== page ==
Wednesday, 25 January 2017

Review: Coffee Boy by Austin Chant

4 stars

For all its short length, Coffee Boy is an novella jam-packed with both romance and deep, emotive exploration of things that affect the characters.

The narrator, Kieran, is a young trans man who takes an internship in a politician's office (and Coffee Boy is ownvoices story when it comes to trans representation). The office's campaign strategist, Seth, is prickly and reserved, but his crush on their straight boss Marcus is plain as day to Kieran. With Marcus oblivious to both Seth's crush and the fact that he hasn't exactly provided Kieran with the trans-friendly workplace he promised, Seth and Kieran gradually form a workplace rapport that - on Kieran's part - slowly morphs into a crush of his own. 

I really liked the tentative way a relationship developed between Kieran and Seth. After Kieran gets only his initial dislike of the standoffish Seth, there's a one-step-forward-two-steps-back dynamic. Kieran pushes Seth's boundaries and Seth tries to find a balance between ensuring that Kieran is treated appropriately, and constantly centring Kieran's trans-ness in a way that reminds Kieran of his visibility and difference. 

The two of them are also feeling out each other in terms of being the only two non-cishet people in the workplace, and much of their early interaction includes this: by openly acknowledging Seth's crush on Marcus, Kieran has inadvertently caused Seth to come out to him as bisexual. Their different experiences and age gap mean that Kieran self-identifies as queer; but Seth still associates it with the slur. Kieran is also very aware that he is the one who is visibly non-cishet, who lives with the emotional toll of being constantly misgendered, of people wanting to be patted on the back for accepting him, and of having to pass as female at his job flipping burgers.

Some Goodreads reviewers have made mentions about the 'balance' between the romance and the discussions of gender identity and sexuality, either saying that they found it to be well-balanced or not. Personally, I'm not sure that you can talk about a balance, as though the two things can be separated out and weighed individually on opposite ends of a scale. The fact that Kieran is a trans man attracted to other men and Seth is a bisexual man impacts on who they are, the way they live their lives and interact with each other and the people around them. There is no way to gauge the romance except within that context.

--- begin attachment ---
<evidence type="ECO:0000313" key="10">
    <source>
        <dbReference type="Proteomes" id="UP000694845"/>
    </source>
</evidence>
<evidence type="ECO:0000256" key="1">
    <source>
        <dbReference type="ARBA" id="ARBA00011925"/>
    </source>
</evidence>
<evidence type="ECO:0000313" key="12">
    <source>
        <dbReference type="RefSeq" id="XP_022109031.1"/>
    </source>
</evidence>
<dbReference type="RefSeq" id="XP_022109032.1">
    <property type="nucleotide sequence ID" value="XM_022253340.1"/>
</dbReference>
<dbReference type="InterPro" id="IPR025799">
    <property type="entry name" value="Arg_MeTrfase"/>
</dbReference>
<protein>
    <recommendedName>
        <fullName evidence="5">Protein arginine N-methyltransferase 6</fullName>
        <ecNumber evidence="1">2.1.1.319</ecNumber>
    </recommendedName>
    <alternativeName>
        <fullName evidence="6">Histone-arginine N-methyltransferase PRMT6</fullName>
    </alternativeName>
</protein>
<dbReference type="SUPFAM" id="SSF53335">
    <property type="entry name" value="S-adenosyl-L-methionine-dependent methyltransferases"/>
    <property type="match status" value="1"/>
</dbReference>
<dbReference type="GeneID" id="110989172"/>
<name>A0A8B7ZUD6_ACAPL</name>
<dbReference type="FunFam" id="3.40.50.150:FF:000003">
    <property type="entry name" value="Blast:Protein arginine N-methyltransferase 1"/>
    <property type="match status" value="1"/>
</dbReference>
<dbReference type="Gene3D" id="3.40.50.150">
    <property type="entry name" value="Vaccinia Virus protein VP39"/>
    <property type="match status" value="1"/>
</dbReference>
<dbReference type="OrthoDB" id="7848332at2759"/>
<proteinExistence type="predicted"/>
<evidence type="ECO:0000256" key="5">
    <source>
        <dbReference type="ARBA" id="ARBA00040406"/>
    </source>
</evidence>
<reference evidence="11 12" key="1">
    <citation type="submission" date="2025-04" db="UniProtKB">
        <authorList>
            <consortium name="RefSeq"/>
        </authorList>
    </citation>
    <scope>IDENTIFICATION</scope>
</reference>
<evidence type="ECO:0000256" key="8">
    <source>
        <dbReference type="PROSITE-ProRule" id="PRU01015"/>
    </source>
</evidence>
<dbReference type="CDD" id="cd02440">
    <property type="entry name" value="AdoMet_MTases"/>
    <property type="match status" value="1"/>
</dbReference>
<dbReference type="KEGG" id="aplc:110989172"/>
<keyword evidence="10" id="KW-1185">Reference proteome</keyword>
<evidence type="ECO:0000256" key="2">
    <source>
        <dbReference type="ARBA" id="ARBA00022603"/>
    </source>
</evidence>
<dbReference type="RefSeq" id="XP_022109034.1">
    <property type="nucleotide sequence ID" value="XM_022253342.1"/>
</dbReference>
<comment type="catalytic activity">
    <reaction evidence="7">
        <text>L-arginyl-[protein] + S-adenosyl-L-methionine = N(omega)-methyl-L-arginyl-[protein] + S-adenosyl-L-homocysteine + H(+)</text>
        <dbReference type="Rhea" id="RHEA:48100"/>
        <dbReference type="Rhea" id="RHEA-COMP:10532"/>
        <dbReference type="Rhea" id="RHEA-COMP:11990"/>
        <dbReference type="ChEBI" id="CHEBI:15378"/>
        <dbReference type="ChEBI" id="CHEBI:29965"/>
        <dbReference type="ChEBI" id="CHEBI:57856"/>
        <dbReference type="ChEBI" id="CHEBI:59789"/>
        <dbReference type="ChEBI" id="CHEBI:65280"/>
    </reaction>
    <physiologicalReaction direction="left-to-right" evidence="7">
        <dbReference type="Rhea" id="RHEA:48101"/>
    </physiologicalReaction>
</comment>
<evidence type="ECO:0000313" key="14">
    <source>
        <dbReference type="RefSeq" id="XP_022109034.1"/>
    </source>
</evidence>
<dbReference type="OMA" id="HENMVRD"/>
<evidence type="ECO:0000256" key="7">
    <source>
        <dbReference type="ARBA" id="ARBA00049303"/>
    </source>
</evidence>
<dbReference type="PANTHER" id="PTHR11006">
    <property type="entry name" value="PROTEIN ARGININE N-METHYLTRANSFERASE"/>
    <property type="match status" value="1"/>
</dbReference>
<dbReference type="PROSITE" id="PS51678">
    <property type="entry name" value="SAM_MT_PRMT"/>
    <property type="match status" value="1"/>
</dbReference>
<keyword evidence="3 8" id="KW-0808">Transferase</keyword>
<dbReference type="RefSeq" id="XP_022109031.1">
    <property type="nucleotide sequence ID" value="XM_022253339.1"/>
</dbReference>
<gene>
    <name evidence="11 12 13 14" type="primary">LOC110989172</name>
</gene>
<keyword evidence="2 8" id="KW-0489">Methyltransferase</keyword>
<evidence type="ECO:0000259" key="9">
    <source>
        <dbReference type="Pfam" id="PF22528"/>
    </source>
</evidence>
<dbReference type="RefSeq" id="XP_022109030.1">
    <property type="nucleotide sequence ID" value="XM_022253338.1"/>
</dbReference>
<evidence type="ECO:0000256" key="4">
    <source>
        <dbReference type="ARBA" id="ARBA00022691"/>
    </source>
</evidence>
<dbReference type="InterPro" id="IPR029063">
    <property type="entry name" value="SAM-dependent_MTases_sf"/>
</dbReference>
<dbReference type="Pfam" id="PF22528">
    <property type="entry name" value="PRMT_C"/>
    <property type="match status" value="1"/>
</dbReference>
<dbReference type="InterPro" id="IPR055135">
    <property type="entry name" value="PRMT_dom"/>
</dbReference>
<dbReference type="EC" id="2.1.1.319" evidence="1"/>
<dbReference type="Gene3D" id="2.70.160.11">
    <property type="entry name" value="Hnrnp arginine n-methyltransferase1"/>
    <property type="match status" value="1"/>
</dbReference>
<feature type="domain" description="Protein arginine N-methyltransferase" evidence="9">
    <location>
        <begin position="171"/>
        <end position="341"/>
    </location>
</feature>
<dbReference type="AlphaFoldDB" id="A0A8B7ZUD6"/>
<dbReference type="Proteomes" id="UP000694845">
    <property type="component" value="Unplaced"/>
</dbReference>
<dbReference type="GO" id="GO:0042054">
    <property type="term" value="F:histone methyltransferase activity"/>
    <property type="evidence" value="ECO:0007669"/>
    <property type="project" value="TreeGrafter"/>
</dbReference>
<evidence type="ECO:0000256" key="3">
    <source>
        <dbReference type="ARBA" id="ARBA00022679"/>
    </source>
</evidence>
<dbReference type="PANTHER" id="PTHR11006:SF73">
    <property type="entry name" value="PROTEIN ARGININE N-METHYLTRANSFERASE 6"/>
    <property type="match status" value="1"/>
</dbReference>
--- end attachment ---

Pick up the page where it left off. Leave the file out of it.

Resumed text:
When Kieran and Seth fall into a relationship at the end, I loved the way that their tentativeness dropped away. They are open with each other; Kieran states that he wants to try dating Seth, and Seth makes it clear that their relationship will not affect Kieran's employment opportunities. The sex occurs organically, without any sense that there is something to be negotiated or figured out. 

Coffee Boy didn't go much past Kieran and Seth establishing their relationship. Objectively, I feel like that makes sense, since the book was really centred around them sounding each other out, both as queer colleagues and in a romantic sense. But that doesn't mean that, subjectively, I wouldn't have liked to see them further down the track, or have the novella be longer. But that's pretty standard for me and novellas, for all that I try not to judge them as though they were novels. 

As a novella, Coffee Boy had exceptional depth. I've talked about the relationship dynamic and the exploration of gender and sexuality, particularly in the workplace, but the other stand-out aspect for me was Kieran's dry, dark sense of humour, which is used to show his expectations about how people will treat him: 
Seth actually turns and scribbles something down on a pad of paper in front of him. Kieran can’t imagine what he’s writing. “Remind everyone in the office that new intern is a dude”? Or, probably more likely, “Fire whiny trans guy at earliest opportunity.” (8%)
Later in the story, Kieran also deploys his humour to keep Seth from taking himself too seriously, in a way that demonstrates how well-matched the two are. 

Overall, I really loved Coffee Boy, and the only thing that stopped me from giving it 4.5 stars is the fact that it's written in third-person present tense, which gives me a lot of trouble, as I wrote in the last review for a book I read in this style. This is obviously an intensely personal thing, so if it's not something that bothers you, mentally bump the rating up that half star. 

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